“He was a caveman,” said former UA offensive lineman Eric Johnson, in a most flattering football way.

“He had an insane motor. He had only one speed and he was going to bring it every down. He didn’t understand the difference between walk-through and game day, and that is what made him successful.”

Osborne led the Wildcats with 11 sacks in 1994 — no small feat on a team that included Bruschi. Osborne, who played in the interior with Waldrop and Ty Parten and Jim Hoffman and Joe Salave’a through his career, finished with 21 sacks, the 10th-best total in school history.

He sacked Stanford quarterback Steve Stenstrom four times in a 1994 game, but his most memorable play came in his final game — 1995 at Arizona State.

Arizona rallied from a 14-point fourth-quarter deficit that day, tying the game when Osborne sacked Jake Plummer, knocking the ball loose. Salave’a scooped it up and returned it 8 yards for a touchdown. The Cats went on to win 31-28.

“You talk about the guys who personified hard-nosed tough guys, he was one of those guys,” Bray said of Osborne.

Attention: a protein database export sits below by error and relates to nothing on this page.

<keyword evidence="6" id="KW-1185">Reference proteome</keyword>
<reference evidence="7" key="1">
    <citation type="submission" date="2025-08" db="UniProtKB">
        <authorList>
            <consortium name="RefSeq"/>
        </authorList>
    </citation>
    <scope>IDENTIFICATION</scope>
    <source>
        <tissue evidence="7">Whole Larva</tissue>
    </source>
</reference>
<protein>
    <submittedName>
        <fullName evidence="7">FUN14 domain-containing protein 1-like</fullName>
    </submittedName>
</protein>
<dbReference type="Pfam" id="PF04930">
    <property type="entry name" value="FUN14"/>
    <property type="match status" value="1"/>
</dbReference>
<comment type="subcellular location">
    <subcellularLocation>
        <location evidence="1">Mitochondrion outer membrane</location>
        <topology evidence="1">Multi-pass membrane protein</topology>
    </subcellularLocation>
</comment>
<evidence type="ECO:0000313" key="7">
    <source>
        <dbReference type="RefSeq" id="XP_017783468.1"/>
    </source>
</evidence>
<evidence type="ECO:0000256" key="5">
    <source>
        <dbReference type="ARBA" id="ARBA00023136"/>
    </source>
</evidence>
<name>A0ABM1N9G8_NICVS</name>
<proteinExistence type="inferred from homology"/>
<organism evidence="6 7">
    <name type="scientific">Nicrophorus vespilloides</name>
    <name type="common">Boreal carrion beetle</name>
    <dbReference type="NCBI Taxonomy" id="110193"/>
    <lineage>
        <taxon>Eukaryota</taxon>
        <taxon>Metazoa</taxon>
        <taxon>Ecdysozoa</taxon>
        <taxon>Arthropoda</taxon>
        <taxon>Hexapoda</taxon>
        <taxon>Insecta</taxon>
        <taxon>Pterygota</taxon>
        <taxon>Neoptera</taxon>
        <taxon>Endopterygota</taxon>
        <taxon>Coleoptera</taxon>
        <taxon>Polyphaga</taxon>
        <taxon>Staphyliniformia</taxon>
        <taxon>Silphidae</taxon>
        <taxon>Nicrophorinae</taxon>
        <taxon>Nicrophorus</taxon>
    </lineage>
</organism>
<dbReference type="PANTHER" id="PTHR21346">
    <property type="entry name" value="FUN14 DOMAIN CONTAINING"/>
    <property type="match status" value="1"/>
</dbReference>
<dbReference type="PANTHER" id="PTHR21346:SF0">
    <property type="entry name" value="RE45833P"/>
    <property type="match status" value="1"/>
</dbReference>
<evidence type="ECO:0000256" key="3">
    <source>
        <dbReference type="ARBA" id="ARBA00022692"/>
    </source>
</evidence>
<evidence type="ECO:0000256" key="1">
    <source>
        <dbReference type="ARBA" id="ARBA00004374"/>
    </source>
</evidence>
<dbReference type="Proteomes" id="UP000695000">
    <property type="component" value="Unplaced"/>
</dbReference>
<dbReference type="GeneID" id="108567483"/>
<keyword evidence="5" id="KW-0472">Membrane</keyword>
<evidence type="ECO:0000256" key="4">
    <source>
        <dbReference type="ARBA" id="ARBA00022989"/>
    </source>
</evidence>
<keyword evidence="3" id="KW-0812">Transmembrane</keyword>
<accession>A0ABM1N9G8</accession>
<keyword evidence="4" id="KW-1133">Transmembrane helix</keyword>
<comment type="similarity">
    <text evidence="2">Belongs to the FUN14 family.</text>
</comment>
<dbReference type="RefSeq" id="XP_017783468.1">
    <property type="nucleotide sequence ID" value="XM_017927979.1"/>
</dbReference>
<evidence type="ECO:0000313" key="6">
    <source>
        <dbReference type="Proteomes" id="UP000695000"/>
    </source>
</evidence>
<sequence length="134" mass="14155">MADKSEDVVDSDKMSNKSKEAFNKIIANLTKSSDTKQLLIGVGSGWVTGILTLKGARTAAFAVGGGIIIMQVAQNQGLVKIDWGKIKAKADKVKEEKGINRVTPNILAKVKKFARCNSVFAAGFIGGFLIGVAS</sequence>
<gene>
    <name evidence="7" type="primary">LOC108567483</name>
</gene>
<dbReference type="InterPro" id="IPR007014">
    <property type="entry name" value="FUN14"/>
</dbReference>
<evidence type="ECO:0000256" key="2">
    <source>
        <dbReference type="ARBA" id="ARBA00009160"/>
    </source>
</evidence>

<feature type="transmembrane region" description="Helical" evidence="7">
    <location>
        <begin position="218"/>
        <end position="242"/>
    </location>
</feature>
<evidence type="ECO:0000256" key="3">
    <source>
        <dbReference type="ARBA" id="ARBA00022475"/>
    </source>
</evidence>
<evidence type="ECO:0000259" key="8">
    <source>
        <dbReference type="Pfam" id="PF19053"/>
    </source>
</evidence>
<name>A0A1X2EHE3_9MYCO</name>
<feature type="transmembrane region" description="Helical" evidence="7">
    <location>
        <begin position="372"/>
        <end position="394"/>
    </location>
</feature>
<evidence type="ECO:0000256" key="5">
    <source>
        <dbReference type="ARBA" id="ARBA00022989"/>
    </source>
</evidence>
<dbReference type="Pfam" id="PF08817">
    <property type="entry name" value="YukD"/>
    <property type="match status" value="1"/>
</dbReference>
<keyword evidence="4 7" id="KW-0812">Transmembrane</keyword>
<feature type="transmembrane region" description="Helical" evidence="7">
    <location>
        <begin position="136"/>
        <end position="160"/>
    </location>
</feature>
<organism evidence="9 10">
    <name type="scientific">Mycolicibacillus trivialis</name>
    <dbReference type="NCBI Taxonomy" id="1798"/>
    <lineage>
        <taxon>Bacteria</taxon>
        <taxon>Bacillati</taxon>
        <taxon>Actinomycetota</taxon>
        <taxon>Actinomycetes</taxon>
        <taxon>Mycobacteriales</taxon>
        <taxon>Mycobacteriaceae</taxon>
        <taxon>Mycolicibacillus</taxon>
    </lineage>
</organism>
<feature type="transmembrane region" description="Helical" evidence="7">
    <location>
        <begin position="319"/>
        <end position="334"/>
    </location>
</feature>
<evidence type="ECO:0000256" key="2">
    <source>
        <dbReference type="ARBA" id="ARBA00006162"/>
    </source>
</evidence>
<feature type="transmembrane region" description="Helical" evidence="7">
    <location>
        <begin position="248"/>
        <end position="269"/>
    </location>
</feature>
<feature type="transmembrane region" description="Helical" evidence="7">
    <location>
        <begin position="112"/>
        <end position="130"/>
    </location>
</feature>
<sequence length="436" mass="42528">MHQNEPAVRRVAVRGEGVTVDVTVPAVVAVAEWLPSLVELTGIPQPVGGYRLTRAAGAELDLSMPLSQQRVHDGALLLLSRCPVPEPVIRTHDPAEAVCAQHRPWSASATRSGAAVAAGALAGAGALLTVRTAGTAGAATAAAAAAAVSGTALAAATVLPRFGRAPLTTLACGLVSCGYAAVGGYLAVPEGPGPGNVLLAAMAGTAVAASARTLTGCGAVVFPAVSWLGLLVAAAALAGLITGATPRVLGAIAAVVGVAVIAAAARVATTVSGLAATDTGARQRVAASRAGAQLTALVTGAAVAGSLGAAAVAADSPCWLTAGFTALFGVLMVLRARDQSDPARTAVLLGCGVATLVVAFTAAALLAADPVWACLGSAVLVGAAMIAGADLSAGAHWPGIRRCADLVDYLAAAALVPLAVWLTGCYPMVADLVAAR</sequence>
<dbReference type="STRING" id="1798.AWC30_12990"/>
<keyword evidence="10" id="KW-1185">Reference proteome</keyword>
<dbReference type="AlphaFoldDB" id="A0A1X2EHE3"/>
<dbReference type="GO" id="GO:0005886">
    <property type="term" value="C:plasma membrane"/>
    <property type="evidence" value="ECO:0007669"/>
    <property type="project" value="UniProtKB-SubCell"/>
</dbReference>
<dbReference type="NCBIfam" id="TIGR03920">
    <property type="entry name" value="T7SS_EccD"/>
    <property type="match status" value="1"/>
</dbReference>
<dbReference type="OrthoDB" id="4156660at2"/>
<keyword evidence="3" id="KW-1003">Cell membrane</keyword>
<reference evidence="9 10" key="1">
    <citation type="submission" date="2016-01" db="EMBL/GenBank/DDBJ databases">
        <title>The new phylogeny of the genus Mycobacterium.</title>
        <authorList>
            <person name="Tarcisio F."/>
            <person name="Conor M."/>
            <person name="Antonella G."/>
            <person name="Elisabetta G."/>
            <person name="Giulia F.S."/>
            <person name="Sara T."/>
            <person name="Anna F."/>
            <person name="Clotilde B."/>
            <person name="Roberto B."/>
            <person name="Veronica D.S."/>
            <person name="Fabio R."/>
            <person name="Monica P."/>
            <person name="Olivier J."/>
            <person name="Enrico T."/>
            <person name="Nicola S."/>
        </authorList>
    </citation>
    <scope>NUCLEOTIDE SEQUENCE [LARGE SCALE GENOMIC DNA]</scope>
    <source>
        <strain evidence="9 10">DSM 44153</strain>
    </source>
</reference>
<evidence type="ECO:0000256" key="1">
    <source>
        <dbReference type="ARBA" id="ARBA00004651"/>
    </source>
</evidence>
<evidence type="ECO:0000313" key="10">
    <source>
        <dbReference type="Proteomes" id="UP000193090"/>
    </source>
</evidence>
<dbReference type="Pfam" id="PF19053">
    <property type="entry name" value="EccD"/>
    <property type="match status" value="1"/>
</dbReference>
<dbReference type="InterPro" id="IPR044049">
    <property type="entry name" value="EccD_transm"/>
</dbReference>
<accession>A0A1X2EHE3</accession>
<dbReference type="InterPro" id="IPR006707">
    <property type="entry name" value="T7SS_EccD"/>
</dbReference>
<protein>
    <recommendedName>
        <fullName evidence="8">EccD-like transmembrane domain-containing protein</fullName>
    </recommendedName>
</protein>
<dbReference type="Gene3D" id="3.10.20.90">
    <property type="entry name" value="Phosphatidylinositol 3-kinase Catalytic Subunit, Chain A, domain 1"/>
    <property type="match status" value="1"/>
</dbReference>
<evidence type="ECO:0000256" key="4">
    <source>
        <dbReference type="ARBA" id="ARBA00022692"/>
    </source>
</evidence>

“If there was one human being on the planet I had to go into hand-to-hand combat with on my side, I can’t think of anyone I would pick ahead of him.”

Charles Wayne Osborne seemed destined to be a football player on the day he was born, Nov. 2, 1973. When Kathleen Osborne gave birth to Chuck at 13 pounds, 7 1/2 ounces, and 24 inches, doctors at USC medical center told her he was the biggest baby they had ever delivered.

A doctor even commented that Chuck one day “better play for USC.”

Well, Larry Smith tried.

Chuck Osborne

Chuck Osborne with the Oakland Raiders in 1999. Photo by Otto Greule Jr./Allsport

Smith, the former Arizona coach who had gone to USC after the 1986 season, recruited Osborne for four years and spent 90 minutes on the phone with him, making one last pitch, on the eve of the 1992 Signing Day.

Osborne, from Canyon High in Canyon Country, Calif., was firm. No thanks. Born to be a Trojan, he became one of the highest-rated recruits of the Tomey era.